After a good rain last week and now temps in the upper 80s, my cacti have started blooming. And oh, those flowers! I love their jewel-bright colors and satiny petals, which strikingly contrast with the spiny, austere plants themselves. Here’s a new one in my collection: peanut cactus (Echinopsis chamaecereus), a passalong from a San Antonio gardener — thank you, Ragna!
Ragna shared with me that “a friend picked it up at a garage sale and passed it on to me. I subscribe to a lot of blogs, but oddly enough — since it is such a prolific bloomer — I have never seen it mentioned. It says zone 10, but it’s been perfectly hardy for me with just a sheet thrown over it when a hard freeze is predicted. It has a long blooming period starting in early summer. It gets morning sun, and I fertilize occasionally.”
The light options in my garden are pretty much dappled shade everywhere except for Death Star-set-to-full-power on the deck, where most of my cactus collection lives. I don’t have any morning sun with afternoon shade for a small potted plant, so it’s living on the upper patio in bright shade with a burst of late afternoon sun. So far, so good!
Here’s another beauty, a mystery cactus with vivid orange flowers.
They perch atop the fuzzy stem like a jeweled brooch on a hat.
Mammillaria cactus is getting ready to put on a show with a crown of pink flowers.
Not to be outdone, a little hedgehog cactus (Thelocactus setispinus) crowned itself with a moonshine-yellow blossom with a rusty-orange center. The metal chameleon with marble eyes was a gift from my friend Linda Peterson, another San Antonio gardener (click the link to see her gorgeous garden).
No flowers on the brand-new horse crippler cactus (Echinocactus texensis), which replaces a freeze-rotted Coahuila lace cactus. I’m eager to see what the horse crippler can do!
It isn’t only cacti that are blooming. Fuchsia-flowered ice plant (Delosperma cooperi) puts on a vivid show in spring too.
Clematis vines shrugged off the February deep freeze and look better than ever. I think cold agrees with them. This is Clematis viticella ‘Etoile Violette’.
And here’s the sweet, bell-shaped flower of Clematis ‘Rooguchi’.
It climbs a thin wire wrapped around a fluted pot planted with a squid agave. This vine never gets any bigger than one circuit around the pot.
After the rain, native white rain lilies popped up in the island bed, but this pink one surprised me. I’d forgotten that I’d stuck a few Zephryanthes ‘Labuffarosea’ in there too.
I lost my Mexican orchid tree in the freeze, but the native one, Anacacho orchid (Bauhinia lunarioides), made a quick recovery and recently opened starry, white flowers.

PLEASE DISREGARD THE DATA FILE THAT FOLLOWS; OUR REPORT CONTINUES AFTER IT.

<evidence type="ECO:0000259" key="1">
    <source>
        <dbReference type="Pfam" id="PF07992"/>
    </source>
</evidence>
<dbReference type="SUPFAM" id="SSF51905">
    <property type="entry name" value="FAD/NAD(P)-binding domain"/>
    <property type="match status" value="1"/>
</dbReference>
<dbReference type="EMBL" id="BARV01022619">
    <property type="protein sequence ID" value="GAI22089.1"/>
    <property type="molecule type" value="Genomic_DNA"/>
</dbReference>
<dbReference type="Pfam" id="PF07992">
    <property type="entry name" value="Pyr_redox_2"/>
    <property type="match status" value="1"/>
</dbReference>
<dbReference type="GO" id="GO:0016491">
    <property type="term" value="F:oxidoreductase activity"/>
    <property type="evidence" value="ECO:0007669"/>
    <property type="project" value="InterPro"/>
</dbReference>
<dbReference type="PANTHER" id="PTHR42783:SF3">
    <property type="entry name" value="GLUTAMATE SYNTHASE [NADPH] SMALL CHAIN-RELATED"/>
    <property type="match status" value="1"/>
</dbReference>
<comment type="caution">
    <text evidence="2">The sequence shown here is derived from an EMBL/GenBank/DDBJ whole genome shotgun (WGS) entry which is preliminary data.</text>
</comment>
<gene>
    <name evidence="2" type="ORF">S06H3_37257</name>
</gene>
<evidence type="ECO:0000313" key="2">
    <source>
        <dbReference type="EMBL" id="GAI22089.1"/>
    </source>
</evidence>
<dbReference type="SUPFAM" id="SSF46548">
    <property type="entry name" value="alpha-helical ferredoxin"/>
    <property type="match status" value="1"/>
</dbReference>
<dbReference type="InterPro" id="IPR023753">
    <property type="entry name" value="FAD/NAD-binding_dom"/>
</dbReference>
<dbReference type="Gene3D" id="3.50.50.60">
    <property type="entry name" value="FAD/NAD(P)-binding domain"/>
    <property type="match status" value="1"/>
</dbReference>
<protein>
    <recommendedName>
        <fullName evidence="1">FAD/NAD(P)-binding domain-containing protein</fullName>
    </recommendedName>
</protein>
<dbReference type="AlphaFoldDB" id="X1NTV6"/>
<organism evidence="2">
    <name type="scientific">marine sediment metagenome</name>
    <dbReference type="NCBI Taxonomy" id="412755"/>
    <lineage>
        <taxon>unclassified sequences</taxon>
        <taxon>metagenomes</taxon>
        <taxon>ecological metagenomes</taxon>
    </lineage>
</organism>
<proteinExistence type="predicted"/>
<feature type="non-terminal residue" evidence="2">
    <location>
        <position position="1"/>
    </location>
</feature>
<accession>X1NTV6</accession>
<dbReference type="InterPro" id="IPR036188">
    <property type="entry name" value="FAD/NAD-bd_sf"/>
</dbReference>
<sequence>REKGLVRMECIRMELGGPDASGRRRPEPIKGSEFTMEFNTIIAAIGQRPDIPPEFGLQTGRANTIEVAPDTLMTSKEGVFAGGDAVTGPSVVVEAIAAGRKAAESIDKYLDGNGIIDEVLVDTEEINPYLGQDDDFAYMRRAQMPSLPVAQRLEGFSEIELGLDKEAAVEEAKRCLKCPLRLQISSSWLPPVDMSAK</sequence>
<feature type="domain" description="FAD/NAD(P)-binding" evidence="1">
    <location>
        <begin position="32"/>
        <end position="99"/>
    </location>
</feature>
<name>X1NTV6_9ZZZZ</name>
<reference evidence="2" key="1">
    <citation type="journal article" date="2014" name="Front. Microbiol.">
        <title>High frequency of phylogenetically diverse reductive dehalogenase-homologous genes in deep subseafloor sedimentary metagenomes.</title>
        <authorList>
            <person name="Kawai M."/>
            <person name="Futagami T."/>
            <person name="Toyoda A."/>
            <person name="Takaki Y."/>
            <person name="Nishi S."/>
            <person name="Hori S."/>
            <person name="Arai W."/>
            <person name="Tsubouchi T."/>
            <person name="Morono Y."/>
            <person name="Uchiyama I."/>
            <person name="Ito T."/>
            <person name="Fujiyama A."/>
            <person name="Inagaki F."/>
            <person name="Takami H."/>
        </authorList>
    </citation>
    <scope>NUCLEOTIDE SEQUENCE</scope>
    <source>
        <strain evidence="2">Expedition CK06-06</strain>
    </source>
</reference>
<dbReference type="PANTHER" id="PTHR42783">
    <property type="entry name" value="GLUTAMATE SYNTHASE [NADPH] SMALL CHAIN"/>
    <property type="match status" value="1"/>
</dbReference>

A ‘Bright Edge’ yucca in the back garden has sent up a flower spike, and the buds are beginning to open.
Along the driveway, Texas sotol (Dasylirion texana), bursting with spring fever, has sent up 3 towering bloom spikes that are probably about 12 feet tall now.
Not everything is full of life. My beautiful toothless sotol (Dasylirion longissimum) finally rotted away after teasing me that it might have survived the snowpocalypse. I found it slumped over one day. Its central leaves were rotten and easy to pull out, rather like a bloomin’ onion! What a sickly-sweet stench they made too.
The leaves are spoon-shaped at the base, where they formed the core of the plant. I guess that’s why another sotol species, Dasylirion wheeleri, is known as desert spoon.
The lower portion isn’t proving as easy to pull out. The dead, breakable leaves are still attached to the root ball, and it’ll be tricky to get that out of the tall steel pipe. I’ve called for reinforcements, but everyone is so busy right now I may have to figure out a way to muscle it out myself. The funniest part is, I found a replacement but only in a 1-gallon size. It’s puny! Austin plant shoppers, if you spot a 3- or 5-gallon toothless sotol in the next few days, please let me know where. Otherwise I’m going to have a very long wait for this starburst effect again.
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Digging Deeper: News and Upcoming Events
Need garden coaching? If you want a garden-coaching session to help you bounce back from Austin’s February snowpocalypse, I’m offering coaching services again for a limited time. We’ve all lost plants, and it can be hard to know what to prune back, what to give more time for recovery, and what the best replacement plants for your yard might be. I’m here to help! Contact me to let me know what’s going on and what you need help with. Austin to Cedar Park locations preferred, but I’m flexible so let me know where you are. Weekday mornings only.
It’s pond tour time! Grab your sun hat and attend Austin’s 26th annual Pond and Garden Tour on June 5 and 6. Sponsored by the Austin Pond Society, the tour includes 13 ponds over two days, with admission of $20 in advance (until 5/31) and $25 on the day of (online payments only; no cash).
Join the mailing list for Garden Spark! Hungry to learn about garden design from the experts? I’m hosting a series of talks by inspiring garden designers, landscape architects, and authors a few times a year in Austin. (While in-person talks are currently on hiatus due to the pandemic, I plan to resume again as soon as possible.) Talks are limited-attendance events that sell out quickly, so join the Garden Spark email list to be notified in advance. Simply click this link and ask to be added.
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